Love and Hate

Weblog-News reported that recent Facebook campaigns with the message of friendship and peace between Iranians and Israeli’s are in fact nothing more than espionage campaigns.

From Weblog-News (


The article stated that the primary goal of these campaigns is to extract personal information from users.

An example of one such campaign is “Israel-Loves-Iran”, seen here.

Another popular image circulated on Facebook.

Who is Responsible?

In response to questions about the filtering of a website titled “Professors Against Plagiarism”, the Minister of Culture explained:

“The filtering committee is made up of about 14 different bodies, including the Ministry of Culture and Guidance. The committee operates under the attorney general’s guidance and the Ministry of Culture does not ever directly filter a website.”

Owning Up

In the culminating minutes of May 27th, and into the first few of the next day, some websites, including news agencies as well as news aggregating websites were blocked in Iran for a period of 1hour and 45min. The Telecommunications Company of Iran (TCI) took responsibility for the disconnection, blaming faulty equipment.

This is one of the rare times that an official organization has claimed responsibility for such an incident.

Historical Matters

Reactions to Google’s elimination of ‘Persian Gulf’ from its map feature are continuing in Iran.  Over the past week, Deputy to Minister of Communications said that:

“We have spoken to the Secretary-General of the International Communication Union and asked for this mistake to be corrected.”

Ali Hakim-Javadi added that his ministry was working in step with the Ministry of Foreign Affairs on the matter. He further commented:

“Google is not a government collective, and the Iranian government’s complaint against this private sector company has to follow a particular process which will delay the final outcome. In this type of situation, it appears that internet users in Iran can be the most effective tool in voicing their concern.”

On the popularity of Google as a search engine and lack of an equivalent local replacement, Hakim-Javadi said:

“Currently there are many local and foreign search engines like Google, but users have become psychologically attached to Google…We’re not saying that Google is not a comprehensive search engine, but it is also not to the extent to stop us from  satisfying our own daily needs with other search engines.”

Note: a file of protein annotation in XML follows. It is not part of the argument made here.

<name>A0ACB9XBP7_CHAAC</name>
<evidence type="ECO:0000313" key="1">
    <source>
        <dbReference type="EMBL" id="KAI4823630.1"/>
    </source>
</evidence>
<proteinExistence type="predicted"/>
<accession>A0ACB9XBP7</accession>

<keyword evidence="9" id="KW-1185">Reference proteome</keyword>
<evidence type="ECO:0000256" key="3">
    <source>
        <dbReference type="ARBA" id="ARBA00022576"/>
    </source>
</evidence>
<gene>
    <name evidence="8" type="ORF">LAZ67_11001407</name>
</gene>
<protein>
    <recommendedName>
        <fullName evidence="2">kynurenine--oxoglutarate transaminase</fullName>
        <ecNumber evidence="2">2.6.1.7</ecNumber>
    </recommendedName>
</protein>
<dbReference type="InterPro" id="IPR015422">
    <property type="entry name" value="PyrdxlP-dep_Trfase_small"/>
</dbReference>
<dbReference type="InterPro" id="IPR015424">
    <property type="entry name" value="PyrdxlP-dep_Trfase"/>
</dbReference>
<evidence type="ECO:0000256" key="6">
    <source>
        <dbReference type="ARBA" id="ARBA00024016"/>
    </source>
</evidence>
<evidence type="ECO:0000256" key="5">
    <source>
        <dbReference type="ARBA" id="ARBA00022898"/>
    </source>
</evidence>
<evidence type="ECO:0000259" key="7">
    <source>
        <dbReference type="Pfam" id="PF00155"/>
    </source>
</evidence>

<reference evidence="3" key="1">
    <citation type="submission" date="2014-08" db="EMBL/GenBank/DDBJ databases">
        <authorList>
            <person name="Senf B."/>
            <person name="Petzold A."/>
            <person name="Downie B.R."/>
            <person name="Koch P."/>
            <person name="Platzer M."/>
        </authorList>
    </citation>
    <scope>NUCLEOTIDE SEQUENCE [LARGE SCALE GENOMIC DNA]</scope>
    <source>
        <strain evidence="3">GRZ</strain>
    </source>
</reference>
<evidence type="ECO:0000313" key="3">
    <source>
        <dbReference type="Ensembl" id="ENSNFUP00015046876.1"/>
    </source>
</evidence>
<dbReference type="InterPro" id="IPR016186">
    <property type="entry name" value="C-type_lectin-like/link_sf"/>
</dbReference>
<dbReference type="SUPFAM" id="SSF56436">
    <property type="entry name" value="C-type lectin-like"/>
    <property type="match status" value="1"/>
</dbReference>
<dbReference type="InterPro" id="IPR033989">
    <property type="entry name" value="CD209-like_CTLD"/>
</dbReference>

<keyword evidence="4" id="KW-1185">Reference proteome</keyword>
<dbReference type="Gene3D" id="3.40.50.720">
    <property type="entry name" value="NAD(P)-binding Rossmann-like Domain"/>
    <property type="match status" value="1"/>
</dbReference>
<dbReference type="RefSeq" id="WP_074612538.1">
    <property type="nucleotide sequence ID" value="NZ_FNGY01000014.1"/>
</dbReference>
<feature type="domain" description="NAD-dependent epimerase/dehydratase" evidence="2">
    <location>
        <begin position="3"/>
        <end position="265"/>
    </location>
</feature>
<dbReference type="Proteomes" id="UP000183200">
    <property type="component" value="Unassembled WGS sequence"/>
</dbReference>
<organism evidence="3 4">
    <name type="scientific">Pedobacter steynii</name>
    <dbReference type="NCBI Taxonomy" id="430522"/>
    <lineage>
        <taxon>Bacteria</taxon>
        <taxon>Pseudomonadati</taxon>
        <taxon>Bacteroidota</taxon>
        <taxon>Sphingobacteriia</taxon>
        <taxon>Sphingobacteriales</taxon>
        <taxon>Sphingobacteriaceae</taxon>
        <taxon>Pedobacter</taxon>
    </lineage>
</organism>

Google-Map has left the body of water untitled.


He added:

“Regardless of all this, some national issues will obviously be important for people, and the historical background of the Persian Gulf goes beyond yesterday or today, or any particular government. It is surprising that in an information oriented society, a search engine which needs to be one-hundred-percent impartial, has reacted this way and distorted history.”


The preliminary version of Iran’s National Search Engine was presented at the National ICT Festival. In an interview with Asre-Ertebatat, Hoomaan Ghasemi, head of the National Search Engine Research Group, announced that the final version of the engine will be available for the public by the end of the year.

Mr. Ghasemi explained some of the features which will set the national search engine apart from foreign ones:

“The National Search Engine will be fully compatible with Farsi. It will also cover local needs such as local services and urban information.”

Going Up in Flames

Wimax-Newx, reported on the widespread coverage of the Flame virus, by Iranian newspapers on May 30th.

“Discovery of a 20mb spy in Iran”, “Malignant virus in Iran’s cyber net”, “Flame 20-times more harmful that Stuxnet”, were amongst some of the headlines dedicated to the topic.
The first anti-virus tool for the virus has been presented to users by Iran’s Computer Emergency Response Team Coordination Center.

According to reports, Palestine, Hungary, Lebanon, Australia, Syria, Russia, Hong Kong, the UAE and Iran are some of the countries affected by this virus, believed to be from the same family as Stuxnet.

Iran Cyber Watch will be following this story closely.

Temporary Love

The Ministry of Culture has filed a complaint against the managers of the website “Sighe”. Apparently the managers had included the logo of the Ministry of Culture on their website, implying official government approval for their activities. “Sighe” refers to a temporary marriage which is religiously sanctioned. While no links to the website have been provided, it appears that it primarily functioned as a dating platform, accessible in the country. According to reports the website was registered as a blog in the country’s system.

Inflated Sense of Self

Based on a Haaretz report, IT-Analyze began its article titled “Israel’s Reaction to a Cyber-War with Iran”, stating:

“The Zionist regime limits access to its bank websites in fear of Iran’s cyber attacks.”

The article stated that Israel had blocked access to its banking system from “specific locations” in Iran, Saudi Arabia and Algeria.


This year, Iran participated in the annual Casual Connect (computer game exhibition) held in Singapore 22-24 of May. The Iranian National Foundation for Computer Games was a Gold-Sponsor.

Supreme Council

In an official order, the President appointed Mehdi Akhavan Bahabadi as the Secretary General of the Supreme Council on Cyberspace and the Director of the Cyberspace Center. More in the coming weeks on this development.